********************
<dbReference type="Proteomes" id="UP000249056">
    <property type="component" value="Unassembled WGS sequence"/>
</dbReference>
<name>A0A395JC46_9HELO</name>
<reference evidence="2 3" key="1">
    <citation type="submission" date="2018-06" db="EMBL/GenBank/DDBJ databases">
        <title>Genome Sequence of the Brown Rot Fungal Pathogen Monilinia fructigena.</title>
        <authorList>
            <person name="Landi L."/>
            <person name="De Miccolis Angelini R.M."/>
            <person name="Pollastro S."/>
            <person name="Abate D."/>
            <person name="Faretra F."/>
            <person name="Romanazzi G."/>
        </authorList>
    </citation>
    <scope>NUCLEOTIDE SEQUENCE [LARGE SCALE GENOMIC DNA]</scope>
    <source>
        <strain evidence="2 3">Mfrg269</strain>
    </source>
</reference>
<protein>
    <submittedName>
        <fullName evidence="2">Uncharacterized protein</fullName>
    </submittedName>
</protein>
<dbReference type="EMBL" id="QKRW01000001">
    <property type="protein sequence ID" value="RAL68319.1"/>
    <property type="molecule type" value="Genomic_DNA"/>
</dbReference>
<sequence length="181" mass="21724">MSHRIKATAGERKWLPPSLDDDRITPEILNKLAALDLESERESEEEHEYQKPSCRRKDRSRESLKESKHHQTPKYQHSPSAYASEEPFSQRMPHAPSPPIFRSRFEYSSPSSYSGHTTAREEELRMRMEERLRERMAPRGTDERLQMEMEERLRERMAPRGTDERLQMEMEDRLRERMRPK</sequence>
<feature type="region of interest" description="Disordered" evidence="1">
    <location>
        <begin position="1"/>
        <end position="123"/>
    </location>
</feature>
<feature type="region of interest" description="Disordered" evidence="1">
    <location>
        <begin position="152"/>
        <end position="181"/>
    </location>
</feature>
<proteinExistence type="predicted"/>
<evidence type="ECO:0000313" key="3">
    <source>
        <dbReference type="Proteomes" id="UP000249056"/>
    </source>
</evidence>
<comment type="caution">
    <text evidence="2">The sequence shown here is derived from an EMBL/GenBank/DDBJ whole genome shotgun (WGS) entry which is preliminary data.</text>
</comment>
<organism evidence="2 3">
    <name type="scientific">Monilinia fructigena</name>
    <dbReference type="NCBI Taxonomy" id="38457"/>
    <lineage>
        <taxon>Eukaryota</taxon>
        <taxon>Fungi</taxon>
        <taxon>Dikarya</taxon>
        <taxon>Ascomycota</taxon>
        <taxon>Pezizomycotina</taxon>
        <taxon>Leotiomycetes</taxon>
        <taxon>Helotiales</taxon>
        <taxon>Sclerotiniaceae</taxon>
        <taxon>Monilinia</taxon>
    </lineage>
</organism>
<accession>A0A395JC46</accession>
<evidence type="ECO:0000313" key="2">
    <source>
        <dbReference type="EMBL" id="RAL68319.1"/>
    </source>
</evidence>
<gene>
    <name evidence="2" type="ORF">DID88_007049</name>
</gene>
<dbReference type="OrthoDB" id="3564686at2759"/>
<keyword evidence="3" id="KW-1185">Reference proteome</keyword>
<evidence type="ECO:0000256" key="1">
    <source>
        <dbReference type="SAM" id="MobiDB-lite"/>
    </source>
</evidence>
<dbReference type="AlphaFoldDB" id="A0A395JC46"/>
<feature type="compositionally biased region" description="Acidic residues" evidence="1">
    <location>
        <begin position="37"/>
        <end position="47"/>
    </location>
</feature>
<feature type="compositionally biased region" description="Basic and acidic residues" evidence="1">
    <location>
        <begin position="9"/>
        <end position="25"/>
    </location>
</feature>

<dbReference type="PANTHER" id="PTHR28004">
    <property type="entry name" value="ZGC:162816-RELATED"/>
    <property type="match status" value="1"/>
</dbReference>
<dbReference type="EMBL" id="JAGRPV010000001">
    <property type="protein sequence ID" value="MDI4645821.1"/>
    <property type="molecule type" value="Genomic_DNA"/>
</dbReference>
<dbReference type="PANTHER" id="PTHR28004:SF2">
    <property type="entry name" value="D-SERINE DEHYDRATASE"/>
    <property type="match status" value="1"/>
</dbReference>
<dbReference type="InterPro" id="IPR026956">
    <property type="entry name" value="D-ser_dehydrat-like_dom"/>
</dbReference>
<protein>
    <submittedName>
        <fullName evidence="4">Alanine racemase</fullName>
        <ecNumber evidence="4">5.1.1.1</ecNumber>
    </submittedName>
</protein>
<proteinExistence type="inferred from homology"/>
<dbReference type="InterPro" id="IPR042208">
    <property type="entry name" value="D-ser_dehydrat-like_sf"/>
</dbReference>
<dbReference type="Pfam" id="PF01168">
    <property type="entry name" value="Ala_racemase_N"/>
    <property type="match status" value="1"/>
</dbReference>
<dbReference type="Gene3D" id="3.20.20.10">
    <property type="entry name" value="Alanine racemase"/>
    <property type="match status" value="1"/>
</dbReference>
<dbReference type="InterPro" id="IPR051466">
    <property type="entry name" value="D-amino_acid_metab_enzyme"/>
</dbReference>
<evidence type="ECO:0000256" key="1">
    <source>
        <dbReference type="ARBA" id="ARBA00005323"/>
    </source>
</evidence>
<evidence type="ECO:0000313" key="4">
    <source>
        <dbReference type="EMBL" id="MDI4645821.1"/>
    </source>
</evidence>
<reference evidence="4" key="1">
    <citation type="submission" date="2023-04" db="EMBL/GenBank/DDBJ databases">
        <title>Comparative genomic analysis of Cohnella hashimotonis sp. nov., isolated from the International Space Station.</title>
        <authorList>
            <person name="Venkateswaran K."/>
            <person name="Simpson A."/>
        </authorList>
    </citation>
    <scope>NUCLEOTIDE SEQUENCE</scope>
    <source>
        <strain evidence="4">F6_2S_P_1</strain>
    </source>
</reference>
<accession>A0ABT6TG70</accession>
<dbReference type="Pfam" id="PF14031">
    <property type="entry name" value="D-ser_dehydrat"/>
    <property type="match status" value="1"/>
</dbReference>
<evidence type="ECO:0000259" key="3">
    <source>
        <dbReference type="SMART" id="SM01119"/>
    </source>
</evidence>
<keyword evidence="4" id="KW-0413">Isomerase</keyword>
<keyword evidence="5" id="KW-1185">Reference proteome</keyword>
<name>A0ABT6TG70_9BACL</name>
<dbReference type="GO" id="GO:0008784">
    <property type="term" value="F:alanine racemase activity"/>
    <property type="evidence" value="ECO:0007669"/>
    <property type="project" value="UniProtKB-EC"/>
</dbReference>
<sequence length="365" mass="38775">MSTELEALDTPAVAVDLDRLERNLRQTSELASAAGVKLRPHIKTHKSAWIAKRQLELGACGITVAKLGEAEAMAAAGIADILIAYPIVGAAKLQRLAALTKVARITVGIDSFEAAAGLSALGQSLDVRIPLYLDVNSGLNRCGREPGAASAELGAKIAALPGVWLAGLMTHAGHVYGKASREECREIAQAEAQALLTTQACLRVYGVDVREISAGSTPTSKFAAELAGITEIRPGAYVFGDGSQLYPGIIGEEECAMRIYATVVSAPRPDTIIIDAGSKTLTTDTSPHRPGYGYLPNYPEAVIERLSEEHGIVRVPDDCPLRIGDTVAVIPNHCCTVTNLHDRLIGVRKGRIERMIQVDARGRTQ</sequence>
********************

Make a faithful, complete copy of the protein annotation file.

<dbReference type="Proteomes" id="UP000249056">
    <property type="component" value="Unassembled WGS sequence"/>
</dbReference>
<name>A0A395JC46_9HELO</name>
<reference evidence="2 3" key="1">
    <citation type="submission" date="2018-06" db="EMBL/GenBank/DDBJ databases">
        <title>Genome Sequence of the Brown Rot Fungal Pathogen Monilinia fructigena.</title>
        <authorList>
            <person name="Landi L."/>
            <person name="De Miccolis Angelini R.M."/>
            <person name="Pollastro S."/>
            <person name="Abate D."/>
            <person name="Faretra F."/>
            <person name="Romanazzi G."/>
        </authorList>
    </citation>
    <scope>NUCLEOTIDE SEQUENCE [LARGE SCALE GENOMIC DNA]</scope>
    <source>
        <strain evidence="2 3">Mfrg269</strain>
    </source>
</reference>
<protein>
    <submittedName>
        <fullName evidence="2">Uncharacterized protein</fullName>
    </submittedName>
</protein>
<dbReference type="EMBL" id="QKRW01000001">
    <property type="protein sequence ID" value="RAL68319.1"/>
    <property type="molecule type" value="Genomic_DNA"/>
</dbReference>
<sequence length="181" mass="21724">MSHRIKATAGERKWLPPSLDDDRITPEILNKLAALDLESERESEEEHEYQKPSCRRKDRSRESLKESKHHQTPKYQHSPSAYASEEPFSQRMPHAPSPPIFRSRFEYSSPSSYSGHTTAREEELRMRMEERLRERMAPRGTDERLQMEMEERLRERMAPRGTDERLQMEMEDRLRERMRPK</sequence>
<feature type="region of interest" description="Disordered" evidence="1">
    <location>
        <begin position="1"/>
        <end position="123"/>
    </location>
</feature>
<feature type="region of interest" description="Disordered" evidence="1">
    <location>
        <begin position="152"/>
        <end position="181"/>
    </location>
</feature>
<proteinExistence type="predicted"/>
<evidence type="ECO:0000313" key="3">
    <source>
        <dbReference type="Proteomes" id="UP000249056"/>
    </source>
</evidence>
<comment type="caution">
    <text evidence="2">The sequence shown here is derived from an EMBL/GenBank/DDBJ whole genome shotgun (WGS) entry which is preliminary data.</text>
</comment>
<organism evidence="2 3">
    <name type="scientific">Monilinia fructigena</name>
    <dbReference type="NCBI Taxonomy" id="38457"/>
    <lineage>
        <taxon>Eukaryota</taxon>
        <taxon>Fungi</taxon>
        <taxon>Dikarya</taxon>
        <taxon>Ascomycota</taxon>
        <taxon>Pezizomycotina</taxon>
        <taxon>Leotiomycetes</taxon>
        <taxon>Helotiales</taxon>
        <taxon>Sclerotiniaceae</taxon>
        <taxon>Monilinia</taxon>
    </lineage>
</organism>
<accession>A0A395JC46</accession>
<evidence type="ECO:0000313" key="2">
    <source>
        <dbReference type="EMBL" id="RAL68319.1"/>
    </source>
</evidence>
<gene>
    <name evidence="2" type="ORF">DID88_007049</name>
</gene>
<dbReference type="OrthoDB" id="3564686at2759"/>
<keyword evidence="3" id="KW-1185">Reference proteome</keyword>
<evidence type="ECO:0000256" key="1">
    <source>
        <dbReference type="SAM" id="MobiDB-lite"/>
    </source>
</evidence>
<dbReference type="AlphaFoldDB" id="A0A395JC46"/>
<feature type="compositionally biased region" description="Acidic residues" evidence="1">
    <location>
        <begin position="37"/>
        <end position="47"/>
    </location>
</feature>
<feature type="compositionally biased region" description="Basic and acidic residues" evidence="1">
    <location>
        <begin position="9"/>
        <end position="25"/>
    </location>
</feature>

<dbReference type="PANTHER" id="PTHR28004">
    <property type="entry name" value="ZGC:162816-RELATED"/>
    <property type="match status" value="1"/>
</dbReference>
<dbReference type="EMBL" id="JAGRPV010000001">
    <property type="protein sequence ID" value="MDI4645821.1"/>
    <property type="molecule type" value="Genomic_DNA"/>
</dbReference>
<dbReference type="PANTHER" id="PTHR28004:SF2">
    <property type="entry name" value="D-SERINE DEHYDRATASE"/>
    <property type="match status" value="1"/>
</dbReference>
<dbReference type="InterPro" id="IPR026956">
    <property type="entry name" value="D-ser_dehydrat-like_dom"/>
</dbReference>
<protein>
    <submittedName>
        <fullName evidence="4">Alanine racemase</fullName>
        <ecNumber evidence="4">5.1.1.1</ecNumber>
    </submittedName>
</protein>
<proteinExistence type="inferred from homology"/>
<dbReference type="InterPro" id="IPR042208">
    <property type="entry name" value="D-ser_dehydrat-like_sf"/>
</dbReference>
<dbReference type="Pfam" id="PF01168">
    <property type="entry name" value="Ala_racemase_N"/>
    <property type="match status" value="1"/>
</dbReference>
<dbReference type="Gene3D" id="3.20.20.10">
    <property type="entry name" value="Alanine racemase"/>
    <property type="match status" value="1"/>
</dbReference>
<dbReference type="InterPro" id="IPR051466">
    <property type="entry name" value="D-amino_acid_metab_enzyme"/>
</dbReference>
<evidence type="ECO:0000256" key="1">
    <source>
        <dbReference type="ARBA" id="ARBA00005323"/>
    </source>
</evidence>
<evidence type="ECO:0000313" key="4">
    <source>
        <dbReference type="EMBL" id="MDI4645821.1"/>
    </source>
</evidence>
<reference evidence="4" key="1">
    <citation type="submission" date="2023-04" db="EMBL/GenBank/DDBJ databases">
        <title>Comparative genomic analysis of Cohnella hashimotonis sp. nov., isolated from the International Space Station.</title>
        <authorList>
            <person name="Venkateswaran K."/>
            <person name="Simpson A."/>
        </authorList>
    </citation>
    <scope>NUCLEOTIDE SEQUENCE</scope>
    <source>
        <strain evidence="4">F6_2S_P_1</strain>
    </source>
</reference>
<accession>A0ABT6TG70</accession>
<dbReference type="Pfam" id="PF14031">
    <property type="entry name" value="D-ser_dehydrat"/>
    <property type="match status" value="1"/>
</dbReference>
<evidence type="ECO:0000259" key="3">
    <source>
        <dbReference type="SMART" id="SM01119"/>
    </source>
</evidence>
<keyword evidence="4" id="KW-0413">Isomerase</keyword>
<keyword evidence="5" id="KW-1185">Reference proteome</keyword>
<name>A0ABT6TG70_9BACL</name>
<dbReference type="GO" id="GO:0008784">
    <property type="term" value="F:alanine racemase activity"/>
    <property type="evidence" value="ECO:0007669"/>
    <property type="project" value="UniProtKB-EC"/>
</dbReference>
<sequence length="365" mass="38775">MSTELEALDTPAVAVDLDRLERNLRQTSELASAAGVKLRPHIKTHKSAWIAKRQLELGACGITVAKLGEAEAMAAAGIADILIAYPIVGAAKLQRLAALTKVARITVGIDSFEAAAGLSALGQSLDVRIPLYLDVNSGLNRCGREPGAASAELGAKIAALPGVWLAGLMTHAGHVYGKASREECREIAQAEAQALLTTQACLRVYGVDVREISAGSTPTSKFAAELAGITEIRPGAYVFGDGSQLYPGIIGEEECAMRIYATVVSAPRPDTIIIDAGSKTLTTDTSPHRPGYGYLPNYPEAVIERLSEEHGIVRVPDDCPLRIGDTVAVIPNHCCTVTNLHDRLIGVRKGRIERMIQVDARGRTQ</sequence>